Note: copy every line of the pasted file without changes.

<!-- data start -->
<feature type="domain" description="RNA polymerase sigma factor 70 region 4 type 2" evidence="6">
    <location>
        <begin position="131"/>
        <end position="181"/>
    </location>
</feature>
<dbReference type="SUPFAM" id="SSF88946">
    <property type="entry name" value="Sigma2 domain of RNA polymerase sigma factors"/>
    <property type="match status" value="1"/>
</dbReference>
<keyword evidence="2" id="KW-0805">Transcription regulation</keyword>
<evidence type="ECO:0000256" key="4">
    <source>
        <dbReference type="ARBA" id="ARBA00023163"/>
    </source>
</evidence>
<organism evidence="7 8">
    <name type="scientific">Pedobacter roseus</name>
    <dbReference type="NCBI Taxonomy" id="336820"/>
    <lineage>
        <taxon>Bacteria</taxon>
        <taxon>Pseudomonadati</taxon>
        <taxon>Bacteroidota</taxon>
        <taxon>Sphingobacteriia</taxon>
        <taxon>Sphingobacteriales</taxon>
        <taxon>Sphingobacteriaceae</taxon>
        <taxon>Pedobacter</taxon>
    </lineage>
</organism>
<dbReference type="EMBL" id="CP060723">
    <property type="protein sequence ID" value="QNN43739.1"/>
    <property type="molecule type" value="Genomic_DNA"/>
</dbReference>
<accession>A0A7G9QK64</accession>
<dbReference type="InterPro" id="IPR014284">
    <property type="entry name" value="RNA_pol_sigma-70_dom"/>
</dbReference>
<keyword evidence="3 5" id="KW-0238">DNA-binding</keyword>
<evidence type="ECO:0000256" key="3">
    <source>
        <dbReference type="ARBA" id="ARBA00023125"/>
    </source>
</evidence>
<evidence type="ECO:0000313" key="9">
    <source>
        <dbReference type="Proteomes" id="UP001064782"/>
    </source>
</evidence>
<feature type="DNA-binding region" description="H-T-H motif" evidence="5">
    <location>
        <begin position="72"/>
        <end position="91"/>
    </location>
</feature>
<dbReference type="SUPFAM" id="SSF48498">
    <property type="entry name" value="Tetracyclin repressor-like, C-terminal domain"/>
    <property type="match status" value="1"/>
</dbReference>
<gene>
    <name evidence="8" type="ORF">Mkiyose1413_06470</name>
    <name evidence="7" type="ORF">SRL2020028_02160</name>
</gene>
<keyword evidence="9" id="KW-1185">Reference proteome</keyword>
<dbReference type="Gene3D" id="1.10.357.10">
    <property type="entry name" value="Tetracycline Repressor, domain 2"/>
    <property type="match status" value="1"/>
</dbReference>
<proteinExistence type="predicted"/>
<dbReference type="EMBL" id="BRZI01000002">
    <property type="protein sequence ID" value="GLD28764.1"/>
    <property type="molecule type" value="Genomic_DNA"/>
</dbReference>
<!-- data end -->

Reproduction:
<feature type="domain" description="RNA polymerase sigma factor 70 region 4 type 2" evidence="6">
    <location>
        <begin position="131"/>
        <end position="181"/>
    </location>
</feature>
<dbReference type="SUPFAM" id="SSF88946">
    <property type="entry name" value="Sigma2 domain of RNA polymerase sigma factors"/>
    <property type="match status" value="1"/>
</dbReference>
<keyword evidence="2" id="KW-0805">Transcription regulation</keyword>
<evidence type="ECO:0000256" key="4">
    <source>
        <dbReference type="ARBA" id="ARBA00023163"/>
    </source>
</evidence>
<organism evidence="7 8">
    <name type="scientific">Pedobacter roseus</name>
    <dbReference type="NCBI Taxonomy" id="336820"/>
    <lineage>
        <taxon>Bacteria</taxon>
        <taxon>Pseudomonadati</taxon>
        <taxon>Bacteroidota</taxon>
        <taxon>Sphingobacteriia</taxon>
        <taxon>Sphingobacteriales</taxon>
        <taxon>Sphingobacteriaceae</taxon>
        <taxon>Pedobacter</taxon>
    </lineage>
</organism>
<dbReference type="EMBL" id="CP060723">
    <property type="protein sequence ID" value="QNN43739.1"/>
    <property type="molecule type" value="Genomic_DNA"/>
</dbReference>
<accession>A0A7G9QK64</accession>
<dbReference type="InterPro" id="IPR014284">
    <property type="entry name" value="RNA_pol_sigma-70_dom"/>
</dbReference>
<keyword evidence="3 5" id="KW-0238">DNA-binding</keyword>
<evidence type="ECO:0000256" key="3">
    <source>
        <dbReference type="ARBA" id="ARBA00023125"/>
    </source>
</evidence>
<evidence type="ECO:0000313" key="9">
    <source>
        <dbReference type="Proteomes" id="UP001064782"/>
    </source>
</evidence>
<feature type="DNA-binding region" description="H-T-H motif" evidence="5">
    <location>
        <begin position="72"/>
        <end position="91"/>
    </location>
</feature>
<dbReference type="SUPFAM" id="SSF48498">
    <property type="entry name" value="Tetracyclin repressor-like, C-terminal domain"/>
    <property type="match status" value="1"/>
</dbReference>
<gene>
    <name evidence="8" type="ORF">Mkiyose1413_06470</name>
    <name evidence="7" type="ORF">SRL2020028_02160</name>
</gene>
<keyword evidence="9" id="KW-1185">Reference proteome</keyword>
<dbReference type="Gene3D" id="1.10.357.10">
    <property type="entry name" value="Tetracycline Repressor, domain 2"/>
    <property type="match status" value="1"/>
</dbReference>
<proteinExistence type="predicted"/>
<dbReference type="EMBL" id="BRZI01000002">
    <property type="protein sequence ID" value="GLD28764.1"/>
    <property type="molecule type" value="Genomic_DNA"/>
</dbReference>